Algorithm Explained: Zig Zag Sequence problem on HackerRank

In this article, I’ll explain the Zig Zag Sequence algorithm problem on HackerRank. Problem statement: You’re given an integer array with an odd number of elements (ex: [5, 2, 3, 1, 4]). You need to re-arrange the elements so they’re in a zig zag sequence, which means: The first half of elements (first to middle) … Read more

Algorithm Explained: Get the max items you can purchase with a fixed budget

Problem statement: Given a fixed budget and a list of item prices. What is the max number of items you can purchase? You can only buy each item once. Note: This is the Mark and Toys problem from HackerRank. Example: You’re given $10 and a list of items to choose from: A cool coffee cup … Read more

Algorithm Explained: Sum two big integers the hard way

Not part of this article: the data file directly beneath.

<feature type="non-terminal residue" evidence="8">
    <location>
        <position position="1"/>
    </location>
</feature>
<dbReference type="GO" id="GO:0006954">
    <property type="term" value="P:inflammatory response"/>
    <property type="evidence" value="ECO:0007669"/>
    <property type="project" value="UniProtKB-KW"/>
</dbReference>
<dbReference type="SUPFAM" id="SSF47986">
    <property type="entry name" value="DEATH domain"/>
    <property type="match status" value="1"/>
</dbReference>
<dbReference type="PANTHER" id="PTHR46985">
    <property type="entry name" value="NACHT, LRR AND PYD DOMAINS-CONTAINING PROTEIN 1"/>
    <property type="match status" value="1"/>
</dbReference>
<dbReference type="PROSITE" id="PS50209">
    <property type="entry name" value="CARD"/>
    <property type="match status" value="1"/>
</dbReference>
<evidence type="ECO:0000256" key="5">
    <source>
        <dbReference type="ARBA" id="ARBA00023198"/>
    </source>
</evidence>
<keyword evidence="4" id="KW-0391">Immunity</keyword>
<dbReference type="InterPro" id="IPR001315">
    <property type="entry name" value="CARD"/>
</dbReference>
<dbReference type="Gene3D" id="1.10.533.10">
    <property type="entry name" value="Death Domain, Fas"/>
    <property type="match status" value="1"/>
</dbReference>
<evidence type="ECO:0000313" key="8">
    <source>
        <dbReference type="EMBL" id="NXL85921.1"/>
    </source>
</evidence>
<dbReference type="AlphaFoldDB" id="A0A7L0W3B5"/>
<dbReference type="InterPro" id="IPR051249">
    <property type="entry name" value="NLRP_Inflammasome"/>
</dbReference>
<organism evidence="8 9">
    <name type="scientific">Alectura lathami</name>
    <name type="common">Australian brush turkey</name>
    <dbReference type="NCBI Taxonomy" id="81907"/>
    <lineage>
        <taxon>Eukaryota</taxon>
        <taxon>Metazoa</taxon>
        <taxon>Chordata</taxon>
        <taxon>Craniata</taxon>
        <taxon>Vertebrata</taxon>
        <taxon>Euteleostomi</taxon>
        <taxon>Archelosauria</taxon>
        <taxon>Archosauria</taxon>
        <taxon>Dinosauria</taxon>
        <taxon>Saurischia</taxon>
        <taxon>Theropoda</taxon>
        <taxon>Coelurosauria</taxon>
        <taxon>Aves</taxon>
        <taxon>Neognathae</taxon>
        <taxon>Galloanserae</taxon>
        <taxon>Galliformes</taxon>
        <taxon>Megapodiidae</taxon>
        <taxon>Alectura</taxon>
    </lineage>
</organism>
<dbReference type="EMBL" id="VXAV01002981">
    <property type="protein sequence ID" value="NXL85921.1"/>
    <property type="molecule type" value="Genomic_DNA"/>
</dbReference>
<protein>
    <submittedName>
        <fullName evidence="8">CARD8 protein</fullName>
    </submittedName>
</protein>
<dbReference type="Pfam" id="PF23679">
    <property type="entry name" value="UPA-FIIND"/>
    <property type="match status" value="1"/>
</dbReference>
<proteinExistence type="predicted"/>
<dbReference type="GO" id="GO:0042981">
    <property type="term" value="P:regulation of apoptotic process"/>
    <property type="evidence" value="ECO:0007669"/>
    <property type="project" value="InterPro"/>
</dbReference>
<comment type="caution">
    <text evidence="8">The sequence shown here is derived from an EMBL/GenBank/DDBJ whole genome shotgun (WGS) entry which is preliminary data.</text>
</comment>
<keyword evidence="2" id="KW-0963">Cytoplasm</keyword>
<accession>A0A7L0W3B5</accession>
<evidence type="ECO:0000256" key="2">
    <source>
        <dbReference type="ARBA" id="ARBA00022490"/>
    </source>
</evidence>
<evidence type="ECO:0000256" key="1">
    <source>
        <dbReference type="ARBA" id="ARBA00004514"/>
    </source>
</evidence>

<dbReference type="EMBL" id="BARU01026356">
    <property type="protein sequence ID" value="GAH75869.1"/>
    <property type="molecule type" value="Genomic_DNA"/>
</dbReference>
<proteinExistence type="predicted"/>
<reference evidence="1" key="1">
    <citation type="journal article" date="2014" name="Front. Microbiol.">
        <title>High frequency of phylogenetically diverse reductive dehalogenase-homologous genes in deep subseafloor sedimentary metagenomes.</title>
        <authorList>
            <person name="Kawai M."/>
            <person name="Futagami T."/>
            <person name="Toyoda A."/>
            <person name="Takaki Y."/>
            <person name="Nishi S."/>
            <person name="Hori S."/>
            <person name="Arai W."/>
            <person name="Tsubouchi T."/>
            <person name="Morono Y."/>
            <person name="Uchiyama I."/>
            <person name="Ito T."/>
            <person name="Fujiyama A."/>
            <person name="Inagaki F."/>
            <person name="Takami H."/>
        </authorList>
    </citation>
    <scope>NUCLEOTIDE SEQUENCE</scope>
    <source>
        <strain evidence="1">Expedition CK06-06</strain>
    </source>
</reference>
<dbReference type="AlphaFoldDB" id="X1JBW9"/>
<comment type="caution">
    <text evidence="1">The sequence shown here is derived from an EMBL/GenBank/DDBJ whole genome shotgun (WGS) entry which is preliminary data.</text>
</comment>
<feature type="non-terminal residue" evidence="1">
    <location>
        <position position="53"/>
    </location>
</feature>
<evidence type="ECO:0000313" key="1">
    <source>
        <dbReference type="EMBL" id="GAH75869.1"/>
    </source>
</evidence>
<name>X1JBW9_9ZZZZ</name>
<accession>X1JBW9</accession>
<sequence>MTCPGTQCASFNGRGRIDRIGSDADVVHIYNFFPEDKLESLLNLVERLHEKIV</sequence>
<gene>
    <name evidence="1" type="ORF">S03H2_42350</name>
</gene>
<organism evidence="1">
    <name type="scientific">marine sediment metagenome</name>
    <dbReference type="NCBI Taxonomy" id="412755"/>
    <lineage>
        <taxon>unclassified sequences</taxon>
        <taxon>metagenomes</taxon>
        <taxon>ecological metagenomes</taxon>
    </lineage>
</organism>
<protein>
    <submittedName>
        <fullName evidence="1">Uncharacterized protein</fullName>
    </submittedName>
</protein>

Problem statement: Sum two big integers that are passed in as strings. Return the sum as a string. In other words, implement the following method: Constraint: Don’t use the built-in BigInteger class (note: this is the name in C# and may have a different name in other languages). Do it the hard way instead. If … Read more

Solving whiteboard problems to prepare for coding interviews

Companies like to ask you to solve whiteboard problems during coding interviews. If it’s an in-person interview, they’ll ask you to solve the problem on a physical whiteboard. If it’s a remote interview, they’ll either have you solve the problem on a website like HackerRank, or they’ll ask you the question in a “digital whiteboard” … Read more

Multithreaded quicksort in C#

One day I decided to challenge myself by trying to implement multithreaded quicksort. I wanted to see how it would compare to the built-in sort function – Array.Sort(). I came up with two algorithms that were 2-4x faster than Array.Sort(): Top-down: divide-fork-sort-merge Bottom-up: quicksort with fork-on-recursion After continuing to tinker, in attempts to further optimize, … Read more